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From my Manhattan Window (2 Viewers)

Pinewood

New York correspondent
United States
Hello,

On Tuesday, I had a follow up visit to the otolaryngologist, which allowed me to visit the Reservoir, again. The northern shovelllers were present, which is no longer the case for the Lake. There were also ruddy ducks, mallards, American coots and a double crested cormorant.

Elsewhere in the Park, I saw a palm warbler and a black and white warbler. Last week, I did see a northern rough winged swallow. So the season progresses.

On another note, after my year palm warbler.jpg black and white warbler.jpg rough winged swallows.jpg long absence from the Park, I have happily met some folks, Park workers, birdwatchers, including Chris Cooper, and others, whom I was happy to see again and they were happy to see me.
Stay safe and have a happy Earth Day,
Arthur :)
 

Pinewood

New York correspondent
United States
Hello,

As I implied earlier, New York often has a very short spring. This morning it was 11ºC and the temperature may rise to 27ºC.

On the 21st and on the 26th, inst., I saw a red breasted nuthatch, in Central Park. On the 22nd, I saw a field sparrow in my garden. On the 22nd, I saw a great egret, at Turtle Pond and on the 26th, I saw a black crowned night heron at the Lake, near Oak Bridge; yesterday, I saw a northern waterthrush, near Triplets Bridge.

Stay safe,
Arthur
nuthatches II.jpg Field sparrow.jpg egret.jpg night heron.jpg northern waterthrush.jpg
 

Pinewood

New York correspondent
United States
Hello,

Last week, I had a tentative sighting of bird, which I confirmed yesterday: a gray catbird. Yesterday, I managed to see a blue headed vireo, a yellow rumped warbler, aka Myrtle warbler, and a common yellow throat, aka Maryland warbler, and a cerulean warbler. Today, I saw a Cape warbler, but the catbird, gray.jpg blue headed vireo.jpg Myrtle Yellow.jpg Maryland yellowthroat.jpg Cerulean warbler.jpg lighting was poor, so I did not see much colour;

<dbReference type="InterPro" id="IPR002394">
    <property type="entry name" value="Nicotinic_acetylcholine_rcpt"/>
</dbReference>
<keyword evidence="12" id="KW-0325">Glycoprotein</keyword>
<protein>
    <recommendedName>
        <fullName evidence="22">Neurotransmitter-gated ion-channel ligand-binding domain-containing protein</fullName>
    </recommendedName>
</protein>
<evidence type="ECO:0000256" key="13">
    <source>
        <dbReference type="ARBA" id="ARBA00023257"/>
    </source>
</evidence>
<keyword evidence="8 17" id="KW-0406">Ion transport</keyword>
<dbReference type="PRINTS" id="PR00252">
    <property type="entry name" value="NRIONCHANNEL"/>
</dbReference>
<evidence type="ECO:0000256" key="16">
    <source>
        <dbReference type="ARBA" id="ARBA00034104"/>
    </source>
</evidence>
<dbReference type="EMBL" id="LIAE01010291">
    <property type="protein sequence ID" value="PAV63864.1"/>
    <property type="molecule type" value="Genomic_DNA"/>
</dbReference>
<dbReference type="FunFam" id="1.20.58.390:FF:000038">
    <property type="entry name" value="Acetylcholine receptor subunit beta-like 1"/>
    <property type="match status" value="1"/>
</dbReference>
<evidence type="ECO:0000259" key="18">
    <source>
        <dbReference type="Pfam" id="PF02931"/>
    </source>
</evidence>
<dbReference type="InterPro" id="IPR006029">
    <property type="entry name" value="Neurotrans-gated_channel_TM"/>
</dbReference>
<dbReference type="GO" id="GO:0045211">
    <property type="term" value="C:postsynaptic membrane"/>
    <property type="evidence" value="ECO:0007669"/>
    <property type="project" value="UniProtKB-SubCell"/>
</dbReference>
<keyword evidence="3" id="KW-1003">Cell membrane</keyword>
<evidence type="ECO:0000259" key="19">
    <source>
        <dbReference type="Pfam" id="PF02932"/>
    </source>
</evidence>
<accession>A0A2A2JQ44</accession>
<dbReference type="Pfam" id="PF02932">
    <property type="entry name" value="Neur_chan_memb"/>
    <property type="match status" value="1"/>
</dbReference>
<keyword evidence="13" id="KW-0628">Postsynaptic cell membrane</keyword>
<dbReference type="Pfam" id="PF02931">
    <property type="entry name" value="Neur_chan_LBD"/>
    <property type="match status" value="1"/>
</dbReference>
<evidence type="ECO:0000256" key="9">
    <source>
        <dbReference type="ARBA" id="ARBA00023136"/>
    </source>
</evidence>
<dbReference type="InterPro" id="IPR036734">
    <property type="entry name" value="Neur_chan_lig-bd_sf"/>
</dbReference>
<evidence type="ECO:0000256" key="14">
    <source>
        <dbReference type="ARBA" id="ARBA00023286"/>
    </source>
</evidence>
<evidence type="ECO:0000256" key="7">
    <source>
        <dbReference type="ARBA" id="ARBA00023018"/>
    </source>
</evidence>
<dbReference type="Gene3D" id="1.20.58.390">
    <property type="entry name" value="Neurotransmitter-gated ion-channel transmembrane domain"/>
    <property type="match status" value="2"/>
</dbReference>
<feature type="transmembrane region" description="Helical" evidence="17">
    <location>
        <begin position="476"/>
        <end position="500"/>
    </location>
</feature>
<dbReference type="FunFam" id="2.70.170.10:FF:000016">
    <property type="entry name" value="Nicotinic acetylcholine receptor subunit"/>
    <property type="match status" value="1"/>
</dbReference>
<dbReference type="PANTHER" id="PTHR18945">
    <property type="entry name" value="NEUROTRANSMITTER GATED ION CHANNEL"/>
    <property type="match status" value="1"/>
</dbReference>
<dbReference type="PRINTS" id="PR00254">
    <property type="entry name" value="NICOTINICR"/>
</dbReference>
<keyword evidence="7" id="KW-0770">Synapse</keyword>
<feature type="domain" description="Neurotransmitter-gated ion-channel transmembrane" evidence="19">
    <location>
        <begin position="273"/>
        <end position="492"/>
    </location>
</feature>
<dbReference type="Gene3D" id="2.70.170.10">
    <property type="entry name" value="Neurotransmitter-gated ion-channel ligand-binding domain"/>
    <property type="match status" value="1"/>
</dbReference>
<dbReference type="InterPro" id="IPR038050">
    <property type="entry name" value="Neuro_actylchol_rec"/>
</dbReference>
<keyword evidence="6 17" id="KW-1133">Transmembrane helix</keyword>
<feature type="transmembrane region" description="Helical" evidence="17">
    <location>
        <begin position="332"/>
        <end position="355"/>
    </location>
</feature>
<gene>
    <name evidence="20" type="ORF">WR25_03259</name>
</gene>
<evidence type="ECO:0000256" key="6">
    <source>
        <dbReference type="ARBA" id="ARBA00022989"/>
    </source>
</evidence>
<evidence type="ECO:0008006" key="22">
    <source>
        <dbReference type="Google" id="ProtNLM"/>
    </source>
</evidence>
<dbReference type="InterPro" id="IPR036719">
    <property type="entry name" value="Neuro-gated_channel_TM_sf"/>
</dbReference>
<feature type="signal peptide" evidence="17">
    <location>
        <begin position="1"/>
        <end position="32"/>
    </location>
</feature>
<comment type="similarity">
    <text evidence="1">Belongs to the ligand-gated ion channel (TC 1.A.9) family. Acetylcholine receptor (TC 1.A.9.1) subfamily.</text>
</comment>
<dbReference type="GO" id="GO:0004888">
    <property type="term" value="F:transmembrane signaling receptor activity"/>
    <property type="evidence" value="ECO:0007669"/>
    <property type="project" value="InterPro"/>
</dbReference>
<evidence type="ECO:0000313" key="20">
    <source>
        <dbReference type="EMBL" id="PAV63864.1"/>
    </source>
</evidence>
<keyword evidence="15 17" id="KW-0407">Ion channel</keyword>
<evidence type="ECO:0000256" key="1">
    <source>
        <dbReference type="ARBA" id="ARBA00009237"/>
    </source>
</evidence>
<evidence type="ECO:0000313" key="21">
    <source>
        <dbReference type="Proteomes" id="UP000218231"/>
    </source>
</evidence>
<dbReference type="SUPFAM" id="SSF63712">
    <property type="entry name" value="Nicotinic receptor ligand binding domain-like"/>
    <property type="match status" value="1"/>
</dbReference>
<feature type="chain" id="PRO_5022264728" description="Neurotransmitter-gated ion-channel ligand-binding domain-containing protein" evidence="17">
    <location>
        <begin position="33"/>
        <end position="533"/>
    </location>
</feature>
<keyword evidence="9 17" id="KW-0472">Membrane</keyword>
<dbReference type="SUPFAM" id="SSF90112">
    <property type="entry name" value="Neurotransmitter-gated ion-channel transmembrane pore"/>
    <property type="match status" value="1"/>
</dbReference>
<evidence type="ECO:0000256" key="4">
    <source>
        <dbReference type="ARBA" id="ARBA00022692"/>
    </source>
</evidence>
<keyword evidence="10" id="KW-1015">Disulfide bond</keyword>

Stay safe,
Arthur
 

KC Foggin

Super Moderator
Staff member
Opus Editor
Supporter
United States
Hi Arthur!

That sure is a lovely image of this Cape May Warbler. Not a bad few days for you guy ;)
 

Pinewood

New York correspondent
United States
Hi Arthur!

That sure is a lovely image of this Cape May Warbler. Not a bad few days for you guy ;)
Yes, a good couple of days.
All the images are from paintings by Louis Agassiz-Fuertes and published in Eaton's Birds of New York , New York State Museum, 1912-1914.

Stay safe,
Arthur
 
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Pinewood

New York correspondent
United States
Hello,

Bird from Monday, which I neglected to mention, were a wood thrush and a black throated blue wood thrush.jpg Black throated blue wing.jpg Indigo bunting.jpg warbling vireo.jpg American Redstarts.jpg warbler. On Tuesday, while walking in my building's grarden, I saw blue bird, not a blue jay and not an Eastern bluebird, but a dark blue bird, near an LBJ. I quickly realized that they were a pair of indigo buntings. They are transients in New York City. Whenever they appear in Central Park they attract a flock of binocular bearing humans. Gray catbirds are now common morning visitors to the garden.
On Thursday, I saw a warbling vireo, an American redstart.
More later.

Stay safe,
Arthur
 

Pinewood

New York correspondent
United States
Hello,

Let me finish listing new bird for the season which I saw on Thursday morning. Near Azalea Pond, I saw a magnolia warbler, a hooded warbler, and an ovenbird. At the western end of Turtle Pond, I saw a female Baltimore Oriole; at the eastern end of the pond, I was fortunate to see a yellow warbler.

Stay safe,

Arthur

warbler, magnolia.jpg hooded warbler.jpg ovenbird.jpg oriole, Baltimore.jpg Yellow warbler.jpg
 

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